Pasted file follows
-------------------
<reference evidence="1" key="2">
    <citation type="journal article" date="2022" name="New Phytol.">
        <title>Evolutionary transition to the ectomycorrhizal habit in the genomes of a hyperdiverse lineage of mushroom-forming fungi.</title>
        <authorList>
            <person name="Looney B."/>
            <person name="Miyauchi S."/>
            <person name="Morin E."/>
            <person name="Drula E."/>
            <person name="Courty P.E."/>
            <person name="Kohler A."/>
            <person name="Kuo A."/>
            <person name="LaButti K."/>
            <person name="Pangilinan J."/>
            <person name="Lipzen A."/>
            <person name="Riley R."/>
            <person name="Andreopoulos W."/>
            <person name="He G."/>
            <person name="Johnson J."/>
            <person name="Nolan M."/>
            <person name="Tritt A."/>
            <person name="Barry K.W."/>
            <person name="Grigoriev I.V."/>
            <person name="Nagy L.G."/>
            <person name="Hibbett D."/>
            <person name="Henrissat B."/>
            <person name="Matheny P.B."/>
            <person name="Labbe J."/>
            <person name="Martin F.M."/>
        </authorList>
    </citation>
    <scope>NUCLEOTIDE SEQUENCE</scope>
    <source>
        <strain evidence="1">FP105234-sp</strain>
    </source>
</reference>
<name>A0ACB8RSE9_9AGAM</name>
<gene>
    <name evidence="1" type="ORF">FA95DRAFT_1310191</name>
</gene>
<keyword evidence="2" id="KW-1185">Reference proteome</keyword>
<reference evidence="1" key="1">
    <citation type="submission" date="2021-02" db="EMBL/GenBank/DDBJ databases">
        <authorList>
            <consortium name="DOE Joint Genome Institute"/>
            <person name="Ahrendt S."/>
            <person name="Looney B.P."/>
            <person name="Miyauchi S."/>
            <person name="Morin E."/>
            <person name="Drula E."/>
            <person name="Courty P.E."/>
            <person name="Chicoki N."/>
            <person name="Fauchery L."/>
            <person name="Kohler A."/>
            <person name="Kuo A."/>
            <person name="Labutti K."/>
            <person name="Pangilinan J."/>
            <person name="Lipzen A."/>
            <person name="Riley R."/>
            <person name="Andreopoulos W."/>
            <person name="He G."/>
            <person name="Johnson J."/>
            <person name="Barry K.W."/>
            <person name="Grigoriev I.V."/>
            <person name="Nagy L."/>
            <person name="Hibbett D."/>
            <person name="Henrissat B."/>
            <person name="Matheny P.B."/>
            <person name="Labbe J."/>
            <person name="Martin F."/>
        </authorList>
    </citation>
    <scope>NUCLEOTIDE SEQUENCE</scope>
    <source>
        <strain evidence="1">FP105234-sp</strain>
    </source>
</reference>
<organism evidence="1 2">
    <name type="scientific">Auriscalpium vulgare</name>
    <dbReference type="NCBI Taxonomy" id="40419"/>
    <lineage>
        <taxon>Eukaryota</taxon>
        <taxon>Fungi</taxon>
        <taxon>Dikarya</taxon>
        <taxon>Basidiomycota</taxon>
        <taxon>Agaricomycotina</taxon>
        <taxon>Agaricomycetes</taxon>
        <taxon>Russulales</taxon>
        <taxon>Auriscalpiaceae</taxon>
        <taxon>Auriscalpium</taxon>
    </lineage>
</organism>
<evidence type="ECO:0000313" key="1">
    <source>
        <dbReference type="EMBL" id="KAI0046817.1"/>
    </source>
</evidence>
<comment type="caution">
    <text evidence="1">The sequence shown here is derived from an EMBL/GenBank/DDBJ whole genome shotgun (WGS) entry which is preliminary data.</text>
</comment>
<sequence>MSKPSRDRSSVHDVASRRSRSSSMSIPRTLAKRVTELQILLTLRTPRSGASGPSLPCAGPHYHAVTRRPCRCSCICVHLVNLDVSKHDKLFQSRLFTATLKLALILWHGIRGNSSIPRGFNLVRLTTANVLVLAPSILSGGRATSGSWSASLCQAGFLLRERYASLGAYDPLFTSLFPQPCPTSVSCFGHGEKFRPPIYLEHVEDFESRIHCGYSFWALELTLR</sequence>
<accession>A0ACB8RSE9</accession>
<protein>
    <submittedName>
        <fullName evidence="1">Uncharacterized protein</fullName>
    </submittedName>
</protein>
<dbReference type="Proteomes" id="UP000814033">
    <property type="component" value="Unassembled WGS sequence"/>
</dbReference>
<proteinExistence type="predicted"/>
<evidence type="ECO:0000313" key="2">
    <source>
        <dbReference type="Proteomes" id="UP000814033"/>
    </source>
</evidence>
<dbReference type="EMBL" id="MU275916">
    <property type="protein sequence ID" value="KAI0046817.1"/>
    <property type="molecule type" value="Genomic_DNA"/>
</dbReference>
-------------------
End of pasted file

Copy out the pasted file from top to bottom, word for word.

<reference evidence="1" key="2">
    <citation type="journal article" date="2022" name="New Phytol.">
        <title>Evolutionary transition to the ectomycorrhizal habit in the genomes of a hyperdiverse lineage of mushroom-forming fungi.</title>
        <authorList>
            <person name="Looney B."/>
            <person name="Miyauchi S."/>
            <person name="Morin E."/>
            <person name="Drula E."/>
            <person name="Courty P.E."/>
            <person name="Kohler A."/>
            <person name="Kuo A."/>
            <person name="LaButti K."/>
            <person name="Pangilinan J."/>
            <person name="Lipzen A."/>
            <person name="Riley R."/>
            <person name="Andreopoulos W."/>
            <person name="He G."/>
            <person name="Johnson J."/>
            <person name="Nolan M."/>
            <person name="Tritt A."/>
            <person name="Barry K.W."/>
            <person name="Grigoriev I.V."/>
            <person name="Nagy L.G."/>
            <person name="Hibbett D."/>
            <person name="Henrissat B."/>
            <person name="Matheny P.B."/>
            <person name="Labbe J."/>
            <person name="Martin F.M."/>
        </authorList>
    </citation>
    <scope>NUCLEOTIDE SEQUENCE</scope>
    <source>
        <strain evidence="1">FP105234-sp</strain>
    </source>
</reference>
<name>A0ACB8RSE9_9AGAM</name>
<gene>
    <name evidence="1" type="ORF">FA95DRAFT_1310191</name>
</gene>
<keyword evidence="2" id="KW-1185">Reference proteome</keyword>
<reference evidence="1" key="1">
    <citation type="submission" date="2021-02" db="EMBL/GenBank/DDBJ databases">
        <authorList>
            <consortium name="DOE Joint Genome Institute"/>
            <person name="Ahrendt S."/>
            <person name="Looney B.P."/>
            <person name="Miyauchi S."/>
            <person name="Morin E."/>
            <person name="Drula E."/>
            <person name="Courty P.E."/>
            <person name="Chicoki N."/>
            <person name="Fauchery L."/>
            <person name="Kohler A."/>
            <person name="Kuo A."/>
            <person name="Labutti K."/>
            <person name="Pangilinan J."/>
            <person name="Lipzen A."/>
            <person name="Riley R."/>
            <person name="Andreopoulos W."/>
            <person name="He G."/>
            <person name="Johnson J."/>
            <person name="Barry K.W."/>
            <person name="Grigoriev I.V."/>
            <person name="Nagy L."/>
            <person name="Hibbett D."/>
            <person name="Henrissat B."/>
            <person name="Matheny P.B."/>
            <person name="Labbe J."/>
            <person name="Martin F."/>
        </authorList>
    </citation>
    <scope>NUCLEOTIDE SEQUENCE</scope>
    <source>
        <strain evidence="1">FP105234-sp</strain>
    </source>
</reference>
<organism evidence="1 2">
    <name type="scientific">Auriscalpium vulgare</name>
    <dbReference type="NCBI Taxonomy" id="40419"/>
    <lineage>
        <taxon>Eukaryota</taxon>
        <taxon>Fungi</taxon>
        <taxon>Dikarya</taxon>
        <taxon>Basidiomycota</taxon>
        <taxon>Agaricomycotina</taxon>
        <taxon>Agaricomycetes</taxon>
        <taxon>Russulales</taxon>
        <taxon>Auriscalpiaceae</taxon>
        <taxon>Auriscalpium</taxon>
    </lineage>
</organism>
<evidence type="ECO:0000313" key="1">
    <source>
        <dbReference type="EMBL" id="KAI0046817.1"/>
    </source>
</evidence>
<comment type="caution">
    <text evidence="1">The sequence shown here is derived from an EMBL/GenBank/DDBJ whole genome shotgun (WGS) entry which is preliminary data.</text>
</comment>
<sequence>MSKPSRDRSSVHDVASRRSRSSSMSIPRTLAKRVTELQILLTLRTPRSGASGPSLPCAGPHYHAVTRRPCRCSCICVHLVNLDVSKHDKLFQSRLFTATLKLALILWHGIRGNSSIPRGFNLVRLTTANVLVLAPSILSGGRATSGSWSASLCQAGFLLRERYASLGAYDPLFTSLFPQPCPTSVSCFGHGEKFRPPIYLEHVEDFESRIHCGYSFWALELTLR</sequence>
<accession>A0ACB8RSE9</accession>
<protein>
    <submittedName>
        <fullName evidence="1">Uncharacterized protein</fullName>
    </submittedName>
</protein>
<dbReference type="Proteomes" id="UP000814033">
    <property type="component" value="Unassembled WGS sequence"/>
</dbReference>
<proteinExistence type="predicted"/>
<evidence type="ECO:0000313" key="2">
    <source>
        <dbReference type="Proteomes" id="UP000814033"/>
    </source>
</evidence>
<dbReference type="EMBL" id="MU275916">
    <property type="protein sequence ID" value="KAI0046817.1"/>
    <property type="molecule type" value="Genomic_DNA"/>
</dbReference>